I’ve been thinking a lot about time over the last several weeks (and not just because my kids have been yammering on since January about the new Dr. Who episodes that started last Saturday).
For time is one of those key elements to learning that needs special attention in this age of new, technology-driven supplements or alternatives to the traditional brick-and-mortar college experience.
So I’m going to focus on time-related issues this week, starting with a look at synchronous vs. asynchronous online learning.
“Synchronous” is usually used to describe communication people experience together in real time (such as a conference call, live Webex presentation or online chat) while “asynchronous” usually refers to communication people can drop in on or contribute to at different times (such as a recorded talk, blog comment section or social media page).
I realize that these distinctions can get blurry when you talk about transient communication vehicles such as Twitter, but for purposes of this discussion I’d like to use these terms to describe the two most popular modes of MOOC or MOOC-like delivered education:
- Synchronous courses which adhere to a specific schedule (such as courses delivered by edX, Coursera and Canvas that have established start and end dates and weekly delivery of new lectures and assignments)
- Asynchronous courses that students can start at any time and take at their own pace (such as courses from Udacity, or recorded lecture style classes from places like iTunes or Great Courses)
Synchronous classes obviously adhere to the model used in traditional classrooms where a syllabus outlines subjects to be covered in lectures, associated readings and schedules for tests, papers and other assignments with both the teachers and students adhering to this schedule throughout the length of the course.
In the context of the higher-ed subjects studied as part of this Degree of Freedom project, asynchronous classes include courses designed around teaching models more associated with online training (such as Udacity classes which break teaching into very small increments punctuated with assessment questions that force students to demonstrate their knowledge before they can continue with the class).
But they also include classes that are built around a traditional syllabus (such as iTunes recordings of actual college lectures) where this syllabus (as well as other non-lecture content) is not normally part of the course package.
While the ability to learn when you like would seems to give the edge to asynchronous classes in an age when people use technology to make learning compatible with complicated life schedules, there is a psychological benefit of having schooling parsed out to you in scheduled increments.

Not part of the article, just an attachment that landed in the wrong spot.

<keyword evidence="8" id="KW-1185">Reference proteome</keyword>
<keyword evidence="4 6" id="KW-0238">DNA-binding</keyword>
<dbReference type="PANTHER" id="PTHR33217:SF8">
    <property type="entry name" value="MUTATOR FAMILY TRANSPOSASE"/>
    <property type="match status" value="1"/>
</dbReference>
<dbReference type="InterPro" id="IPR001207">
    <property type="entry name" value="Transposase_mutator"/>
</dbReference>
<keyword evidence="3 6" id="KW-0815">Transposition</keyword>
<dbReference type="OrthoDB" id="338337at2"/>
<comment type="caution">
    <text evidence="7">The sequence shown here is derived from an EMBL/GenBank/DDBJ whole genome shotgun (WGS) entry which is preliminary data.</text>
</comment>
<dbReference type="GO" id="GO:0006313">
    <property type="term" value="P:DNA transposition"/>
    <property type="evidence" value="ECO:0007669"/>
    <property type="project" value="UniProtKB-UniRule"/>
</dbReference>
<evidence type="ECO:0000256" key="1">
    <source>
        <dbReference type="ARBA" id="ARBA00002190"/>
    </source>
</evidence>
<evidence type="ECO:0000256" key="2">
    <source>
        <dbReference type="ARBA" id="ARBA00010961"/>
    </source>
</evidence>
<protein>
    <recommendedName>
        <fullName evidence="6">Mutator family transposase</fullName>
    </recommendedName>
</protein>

To take one example, I have generally kept up with all of the requirements for Professor Michael Roth’s The Modern and the Post Modern class, a Courera course that dedicates weekly lectures to a single philosopher or writer (Freud last week, Virginia Woolf this week). So just as I dutifully read Freud’s Civilization and its’ Discontents last Wednesday, I am currently working my way through Woolf’s To the Lighthouse right now in anticipation of listening to Professor Roth’s lecture before the end of the week.
In contrast, while I’ve made it a point to do some of the reading associated with Shelly Kagen’s class on the philosophy of Death (available on iTunes, with a syllabus that includes associated readings here), it’s been much easier to skip over those readings and just listen to the next lecture (much like I used to do when listening to similar courses during my morning and afternoon commutes).
Now on one level, I’m letting myself off the hook with that iTunes course (compared to students who take Kagen’s class live who presumably do all the reading before they come to a lecture). But, at the same time, I’m making this sacrifice in order to learn more from this instructor more quickly (fitting twice as many hours of lectures into less than half the number of week’s I’m committing to my synchronous Modernism class). So which case can truly be described as the “lighter” learning experience?
This issue of synchronicity vs. asynchronicity is likely to become more important once current synchronous course providers amass enough material to allow them to explore a “go-at-your-own-pace” option that allows students to join and participate in a course at their own leisure.
And given that communities of learners are sprouting up around all of these new sources for free education, it might just be a matter of time before constructing an optimum schedule around an online class becomes a project for individuals or teams of grassroots learners, rather than just course providers.
And what might such an optimum schedule look like? That will be the subject of discussion over the next few days.